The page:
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blue_ruin17
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Re: The Elephant in the room: How should we prepare for the collapse of the US?

Post by blue_ruin17 » Sun Jul 05, 2020 10:36 am

Always maintain physical exposure to lead and brass.
"Like a confident pack, a confident portfolio provides both strength in fact, as well as — and this is the part I bet you’re missing right now and the focus of this note — strength in spirit."
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drumminj
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Re: The Elephant in the room: How should we prepare for the collapse of the US?

Post by drumminj » Sun Jul 05, 2020 10:50 am

blue_ruin17 wrote:
Sun Jul 05, 2020 10:36 am
Always maintain physical exposure to lead and brass.
The other two "precious" metals to include in your investment strategy!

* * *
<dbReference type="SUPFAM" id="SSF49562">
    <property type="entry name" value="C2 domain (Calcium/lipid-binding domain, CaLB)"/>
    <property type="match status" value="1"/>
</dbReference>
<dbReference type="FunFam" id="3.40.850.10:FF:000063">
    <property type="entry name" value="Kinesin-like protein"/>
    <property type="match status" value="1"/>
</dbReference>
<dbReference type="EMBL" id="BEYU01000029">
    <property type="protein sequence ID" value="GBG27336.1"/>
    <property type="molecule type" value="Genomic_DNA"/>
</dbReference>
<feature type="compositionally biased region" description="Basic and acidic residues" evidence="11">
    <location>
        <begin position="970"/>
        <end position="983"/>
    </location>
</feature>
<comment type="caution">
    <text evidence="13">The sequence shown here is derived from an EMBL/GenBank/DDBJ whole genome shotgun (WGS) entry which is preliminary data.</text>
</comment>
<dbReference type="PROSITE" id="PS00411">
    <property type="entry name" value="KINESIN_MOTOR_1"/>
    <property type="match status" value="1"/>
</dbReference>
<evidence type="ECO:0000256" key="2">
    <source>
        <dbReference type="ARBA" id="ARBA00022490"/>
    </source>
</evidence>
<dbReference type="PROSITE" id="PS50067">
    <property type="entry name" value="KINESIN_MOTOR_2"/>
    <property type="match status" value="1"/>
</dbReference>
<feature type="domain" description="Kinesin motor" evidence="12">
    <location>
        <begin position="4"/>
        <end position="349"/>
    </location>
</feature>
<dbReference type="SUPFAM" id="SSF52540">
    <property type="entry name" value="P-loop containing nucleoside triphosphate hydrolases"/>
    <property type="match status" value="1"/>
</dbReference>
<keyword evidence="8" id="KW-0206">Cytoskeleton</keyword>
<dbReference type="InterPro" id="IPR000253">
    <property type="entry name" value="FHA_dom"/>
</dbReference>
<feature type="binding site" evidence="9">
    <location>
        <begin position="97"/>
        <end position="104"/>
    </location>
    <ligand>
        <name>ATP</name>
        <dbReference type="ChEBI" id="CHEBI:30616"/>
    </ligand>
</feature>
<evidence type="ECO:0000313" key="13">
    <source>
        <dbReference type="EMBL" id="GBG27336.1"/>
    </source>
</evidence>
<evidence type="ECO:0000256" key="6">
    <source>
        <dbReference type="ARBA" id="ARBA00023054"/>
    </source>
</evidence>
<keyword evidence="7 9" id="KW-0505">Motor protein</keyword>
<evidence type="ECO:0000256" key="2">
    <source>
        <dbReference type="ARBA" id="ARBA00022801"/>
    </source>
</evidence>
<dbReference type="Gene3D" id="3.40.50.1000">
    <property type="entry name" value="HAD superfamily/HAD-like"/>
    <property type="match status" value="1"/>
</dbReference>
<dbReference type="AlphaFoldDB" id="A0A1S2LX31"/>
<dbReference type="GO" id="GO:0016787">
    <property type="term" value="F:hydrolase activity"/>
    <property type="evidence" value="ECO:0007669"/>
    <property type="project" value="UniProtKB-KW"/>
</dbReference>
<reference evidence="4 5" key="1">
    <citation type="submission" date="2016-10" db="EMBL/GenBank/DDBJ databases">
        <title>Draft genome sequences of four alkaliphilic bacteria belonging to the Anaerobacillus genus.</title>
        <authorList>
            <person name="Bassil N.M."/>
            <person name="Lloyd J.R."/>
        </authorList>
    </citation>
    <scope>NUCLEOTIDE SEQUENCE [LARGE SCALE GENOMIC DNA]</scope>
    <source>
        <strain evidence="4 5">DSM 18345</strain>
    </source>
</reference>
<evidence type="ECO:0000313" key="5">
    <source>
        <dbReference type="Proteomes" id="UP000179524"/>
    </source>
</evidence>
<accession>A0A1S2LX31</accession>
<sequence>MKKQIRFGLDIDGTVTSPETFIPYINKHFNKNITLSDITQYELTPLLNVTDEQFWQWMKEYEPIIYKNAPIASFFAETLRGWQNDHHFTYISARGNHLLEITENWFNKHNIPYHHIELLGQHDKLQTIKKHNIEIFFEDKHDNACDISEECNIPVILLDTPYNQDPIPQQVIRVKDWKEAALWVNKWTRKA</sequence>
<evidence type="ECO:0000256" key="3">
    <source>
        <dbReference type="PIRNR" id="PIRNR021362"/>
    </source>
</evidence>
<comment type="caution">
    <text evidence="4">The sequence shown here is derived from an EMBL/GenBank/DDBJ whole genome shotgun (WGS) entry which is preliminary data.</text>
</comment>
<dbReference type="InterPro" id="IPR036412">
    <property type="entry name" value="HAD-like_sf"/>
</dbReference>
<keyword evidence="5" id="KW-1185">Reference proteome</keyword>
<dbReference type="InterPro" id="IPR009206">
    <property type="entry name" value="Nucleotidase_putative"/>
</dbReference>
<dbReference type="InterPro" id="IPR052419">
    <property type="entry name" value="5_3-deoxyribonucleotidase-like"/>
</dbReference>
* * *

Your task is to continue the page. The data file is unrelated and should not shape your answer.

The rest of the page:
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Re: The Elephant in the room: How should we prepare for the collapse of the US?

Post by StinkyToes » Sun Jul 05, 2020 2:02 pm

blue_ruin17 wrote:
Sun Jul 05, 2020 10:36 am
Always maintain physical exposure to lead and brass.
i've got this covered.
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Re: The Elephant in the room: How should we prepare for the collapse of the US?

Post by Smith1776 » Sun Jul 05, 2020 2:08 pm

This won't be a new insight on this forum at all, and it's really just preaching to the choir, but the biggest thing financially is to hold physical gold (with silver to taste I suppose). Some Bitcoin might not be a bad idea either.

Having a bug-out bag like Mike Ehrmantraut from Breaking Bad is also probably prudent. Having a reasonably planned destination to go to in the event of some kind of disaster is good too.
PP + VP + Bank Cash + Physical Bullion
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blue_ruin17
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Re: The Elephant in the room: How should we prepare for the collapse of the US?